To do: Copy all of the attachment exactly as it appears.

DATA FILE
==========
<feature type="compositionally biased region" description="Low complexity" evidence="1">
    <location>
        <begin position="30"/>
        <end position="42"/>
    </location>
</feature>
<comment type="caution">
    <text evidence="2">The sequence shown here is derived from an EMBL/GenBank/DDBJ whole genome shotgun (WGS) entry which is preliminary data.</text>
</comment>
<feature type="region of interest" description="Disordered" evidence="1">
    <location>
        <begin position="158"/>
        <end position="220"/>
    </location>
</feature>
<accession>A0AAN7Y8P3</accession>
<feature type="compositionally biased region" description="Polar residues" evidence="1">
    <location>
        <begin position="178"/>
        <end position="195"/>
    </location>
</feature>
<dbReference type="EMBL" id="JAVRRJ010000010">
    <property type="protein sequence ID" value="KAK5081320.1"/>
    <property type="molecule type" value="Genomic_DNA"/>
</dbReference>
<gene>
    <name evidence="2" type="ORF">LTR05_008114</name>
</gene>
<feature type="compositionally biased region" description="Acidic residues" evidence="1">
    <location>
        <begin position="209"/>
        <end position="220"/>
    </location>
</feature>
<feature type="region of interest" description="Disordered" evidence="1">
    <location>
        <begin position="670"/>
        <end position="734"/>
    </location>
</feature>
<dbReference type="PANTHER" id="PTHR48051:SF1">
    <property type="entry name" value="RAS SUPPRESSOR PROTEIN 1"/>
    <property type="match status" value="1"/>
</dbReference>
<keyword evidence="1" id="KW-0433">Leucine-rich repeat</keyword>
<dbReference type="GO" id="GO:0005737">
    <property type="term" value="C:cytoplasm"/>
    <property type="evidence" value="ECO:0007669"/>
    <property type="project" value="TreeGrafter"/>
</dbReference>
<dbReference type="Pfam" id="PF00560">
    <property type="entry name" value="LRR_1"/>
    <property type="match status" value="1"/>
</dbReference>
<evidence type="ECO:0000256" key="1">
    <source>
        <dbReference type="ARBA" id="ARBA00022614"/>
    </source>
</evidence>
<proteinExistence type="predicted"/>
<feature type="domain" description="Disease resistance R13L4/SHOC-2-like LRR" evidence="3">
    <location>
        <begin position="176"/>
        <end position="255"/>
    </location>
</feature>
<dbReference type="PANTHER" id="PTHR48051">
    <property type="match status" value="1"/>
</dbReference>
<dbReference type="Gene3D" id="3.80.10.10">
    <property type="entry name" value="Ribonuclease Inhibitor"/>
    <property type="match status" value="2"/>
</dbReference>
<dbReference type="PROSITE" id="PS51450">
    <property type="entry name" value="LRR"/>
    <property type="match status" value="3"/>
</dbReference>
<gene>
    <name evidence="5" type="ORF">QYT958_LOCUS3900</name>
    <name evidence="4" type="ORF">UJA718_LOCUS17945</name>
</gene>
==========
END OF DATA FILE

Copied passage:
<feature type="compositionally biased region" description="Low complexity" evidence="1">
    <location>
        <begin position="30"/>
        <end position="42"/>
    </location>
</feature>
<comment type="caution">
    <text evidence="2">The sequence shown here is derived from an EMBL/GenBank/DDBJ whole genome shotgun (WGS) entry which is preliminary data.</text>
</comment>
<feature type="region of interest" description="Disordered" evidence="1">
    <location>
        <begin position="158"/>
        <end position="220"/>
    </location>
</feature>
<accession>A0AAN7Y8P3</accession>
<feature type="compositionally biased region" description="Polar residues" evidence="1">
    <location>
        <begin position="178"/>
        <end position="195"/>
    </location>
</feature>
<dbReference type="EMBL" id="JAVRRJ010000010">
    <property type="protein sequence ID" value="KAK5081320.1"/>
    <property type="molecule type" value="Genomic_DNA"/>
</dbReference>
<gene>
    <name evidence="2" type="ORF">LTR05_008114</name>
</gene>
<feature type="compositionally biased region" description="Acidic residues" evidence="1">
    <location>
        <begin position="209"/>
        <end position="220"/>
    </location>
</feature>
<feature type="region of interest" description="Disordered" evidence="1">
    <location>
        <begin position="670"/>
        <end position="734"/>
    </location>
</feature>
<dbReference type="PANTHER" id="PTHR48051:SF1">
    <property type="entry name" value="RAS SUPPRESSOR PROTEIN 1"/>
    <property type="match status" value="1"/>
</dbReference>
<keyword evidence="1" id="KW-0433">Leucine-rich repeat</keyword>
<dbReference type="GO" id="GO:0005737">
    <property type="term" value="C:cytoplasm"/>
    <property type="evidence" value="ECO:0007669"/>
    <property type="project" value="TreeGrafter"/>
</dbReference>
<dbReference type="Pfam" id="PF00560">
    <property type="entry name" value="LRR_1"/>
    <property type="match status" value="1"/>
</dbReference>
<evidence type="ECO:0000256" key="1">
    <source>
        <dbReference type="ARBA" id="ARBA00022614"/>
    </source>
</evidence>
<proteinExistence type="predicted"/>
<feature type="domain" description="Disease resistance R13L4/SHOC-2-like LRR" evidence="3">
    <location>
        <begin position="176"/>
        <end position="255"/>
    </location>
</feature>
<dbReference type="PANTHER" id="PTHR48051">
    <property type="match status" value="1"/>
</dbReference>
<dbReference type="Gene3D" id="3.80.10.10">
    <property type="entry name" value="Ribonuclease Inhibitor"/>
    <property type="match status" value="2"/>
</dbReference>
<dbReference type="PROSITE" id="PS51450">
    <property type="entry name" value="LRR"/>
    <property type="match status" value="3"/>
</dbReference>
<gene>
    <name evidence="5" type="ORF">QYT958_LOCUS3900</name>
    <name evidence="4" type="ORF">UJA718_LOCUS17945</name>
</gene>